Sep 6, 2019

CannTrust lays off 20% of staff after pot regulatory problems

CannTrust a 'black cloud' hanging over cannabis industry


Security Not Found

The stock symbol {{StockChart.Ric}} does not exist

See Full Stock Page »

VAUGHAN, Ont. - An Ontario cannabis producer is laying off about 180 people following repeated problems with both its product and how it has been produced.

“We have made the extremely difficult decision to restructure our workforce to reflect the current requirements of our business,” said Robert Marcovitch, interim head of CannTrust Holdings.

The layoffs amount to about 20 per cent of the company's workforce.

Last month, CannTrust disclosed the Ontario government's cannabis retailer said it would return almost $3 million worth of cannabis to the company after determining that some of the products didn't live up to the terms of its supply agreement.

The move by the province's crown corporation in charge of wholesale distribution and online pot retail was the latest setback for the cannabis producer, which continues to be under investigation by Health Canada.

In early July, CannTrust disclosed the federal regulator's findings that the company was growing cannabis in unlicensed rooms in its greenhouse in Pelham, Ont.

Health Canada placed a hold on CannTrust's inventory amounting to approximately 5,200 kg of dried cannabis. The company also instituted a voluntary hold of approximately 7,500 kg of dried cannabis equivalent.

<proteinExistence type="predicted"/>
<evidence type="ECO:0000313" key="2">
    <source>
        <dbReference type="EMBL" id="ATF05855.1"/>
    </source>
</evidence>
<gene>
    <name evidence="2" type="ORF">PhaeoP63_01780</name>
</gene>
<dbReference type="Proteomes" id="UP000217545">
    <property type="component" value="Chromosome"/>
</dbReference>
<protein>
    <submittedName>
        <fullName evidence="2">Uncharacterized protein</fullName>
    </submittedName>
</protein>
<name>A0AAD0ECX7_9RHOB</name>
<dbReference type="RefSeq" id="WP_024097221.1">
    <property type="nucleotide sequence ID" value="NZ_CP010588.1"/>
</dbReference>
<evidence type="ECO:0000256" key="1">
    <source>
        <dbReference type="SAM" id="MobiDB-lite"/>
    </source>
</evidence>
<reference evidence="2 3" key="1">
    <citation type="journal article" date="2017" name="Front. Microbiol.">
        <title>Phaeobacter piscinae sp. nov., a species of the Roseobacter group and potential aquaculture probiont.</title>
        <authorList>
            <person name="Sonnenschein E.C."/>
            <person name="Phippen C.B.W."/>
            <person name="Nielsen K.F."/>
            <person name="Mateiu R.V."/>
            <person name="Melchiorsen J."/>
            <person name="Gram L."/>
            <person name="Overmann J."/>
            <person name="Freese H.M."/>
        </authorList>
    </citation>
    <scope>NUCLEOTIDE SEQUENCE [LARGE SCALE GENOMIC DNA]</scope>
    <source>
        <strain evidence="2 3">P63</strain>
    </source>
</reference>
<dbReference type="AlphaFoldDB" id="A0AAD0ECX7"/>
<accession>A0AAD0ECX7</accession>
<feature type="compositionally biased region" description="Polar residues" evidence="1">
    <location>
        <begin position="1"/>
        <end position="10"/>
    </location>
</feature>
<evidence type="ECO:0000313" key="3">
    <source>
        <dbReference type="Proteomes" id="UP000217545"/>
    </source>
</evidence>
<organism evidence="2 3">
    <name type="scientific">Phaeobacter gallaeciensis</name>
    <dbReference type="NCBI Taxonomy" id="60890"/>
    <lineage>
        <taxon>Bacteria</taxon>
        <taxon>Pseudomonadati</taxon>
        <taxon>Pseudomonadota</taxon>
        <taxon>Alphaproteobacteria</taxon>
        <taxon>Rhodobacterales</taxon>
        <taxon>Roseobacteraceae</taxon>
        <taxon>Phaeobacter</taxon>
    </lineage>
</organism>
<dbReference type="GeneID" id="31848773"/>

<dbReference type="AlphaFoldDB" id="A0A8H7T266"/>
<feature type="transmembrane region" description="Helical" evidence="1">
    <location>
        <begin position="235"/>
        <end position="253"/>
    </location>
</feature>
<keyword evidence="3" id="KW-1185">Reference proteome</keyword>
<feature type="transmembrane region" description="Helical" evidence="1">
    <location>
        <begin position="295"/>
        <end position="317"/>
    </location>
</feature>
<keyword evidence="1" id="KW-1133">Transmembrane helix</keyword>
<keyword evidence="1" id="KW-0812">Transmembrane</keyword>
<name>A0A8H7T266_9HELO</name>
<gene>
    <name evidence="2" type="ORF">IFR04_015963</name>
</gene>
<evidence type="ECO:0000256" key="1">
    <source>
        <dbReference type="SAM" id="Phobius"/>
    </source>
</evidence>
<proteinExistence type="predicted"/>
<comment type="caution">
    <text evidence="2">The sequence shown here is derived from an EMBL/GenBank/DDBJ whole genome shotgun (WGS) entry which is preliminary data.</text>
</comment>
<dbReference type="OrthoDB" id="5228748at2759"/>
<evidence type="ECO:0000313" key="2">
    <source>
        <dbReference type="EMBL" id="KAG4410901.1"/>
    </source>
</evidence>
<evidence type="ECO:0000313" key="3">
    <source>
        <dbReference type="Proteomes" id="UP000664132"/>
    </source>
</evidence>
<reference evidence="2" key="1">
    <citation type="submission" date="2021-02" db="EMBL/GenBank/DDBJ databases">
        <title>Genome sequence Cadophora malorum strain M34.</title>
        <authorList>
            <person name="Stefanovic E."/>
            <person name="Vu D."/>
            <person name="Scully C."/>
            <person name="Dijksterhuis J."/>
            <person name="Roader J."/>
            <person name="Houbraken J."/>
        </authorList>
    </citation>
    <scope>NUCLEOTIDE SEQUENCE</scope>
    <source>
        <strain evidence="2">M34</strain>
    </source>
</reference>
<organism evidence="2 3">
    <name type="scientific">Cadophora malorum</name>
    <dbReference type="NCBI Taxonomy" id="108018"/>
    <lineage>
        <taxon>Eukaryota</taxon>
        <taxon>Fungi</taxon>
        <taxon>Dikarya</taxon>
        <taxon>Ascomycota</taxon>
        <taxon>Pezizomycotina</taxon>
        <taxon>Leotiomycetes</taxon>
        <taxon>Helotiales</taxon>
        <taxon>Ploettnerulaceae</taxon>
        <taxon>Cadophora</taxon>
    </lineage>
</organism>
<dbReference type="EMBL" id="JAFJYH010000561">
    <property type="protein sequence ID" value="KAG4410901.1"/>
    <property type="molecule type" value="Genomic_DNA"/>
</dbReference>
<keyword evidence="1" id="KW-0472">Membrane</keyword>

CannTrust later voluntarily suspended all sales and distribution of its products as a precaution while regulators investigate its Vaughan, Ont.-based manufacturing facility.

Last month, the company said Health Canada notified CannTrust that its Vaughan facility was rated as non-compliant as well. CannTrust also said in August that the Ontario Securities Commission had opened an investigation into issues around the alleged unlicensed growing at its Pelham greenhouse.

CannTrust has noted that Health Canada has not ordered a recall on any of the company's products.

The company said it is taking steps to solve its regulatory problems.

A board committee is looking into the extent of the non-compliance and guiding efforts to fix it. Both its chief executive officer and board chairman have been replaced.

Shipments of all cannabis products have been stopped and the company said it is developing a plan to comply with Health Canada requirements.

Other provinces have said they'll wait for the results of Health Canada's review before returning any of the company's product.

Editor’s note: An earlier version of this story included an incorrect timeline for when certain CannTrust developments occurred. Those errors have now been corrected.

Cannabis Canada is BNN Bloomberg’s in-depth series exploring the stunning formation of the entirely new – and controversial – Canadian recreational marijuana industry. Read more from the special series here and subscribe to our Cannabis Canada newsletter to have the latest marijuana news delivered directly to your inbox every day.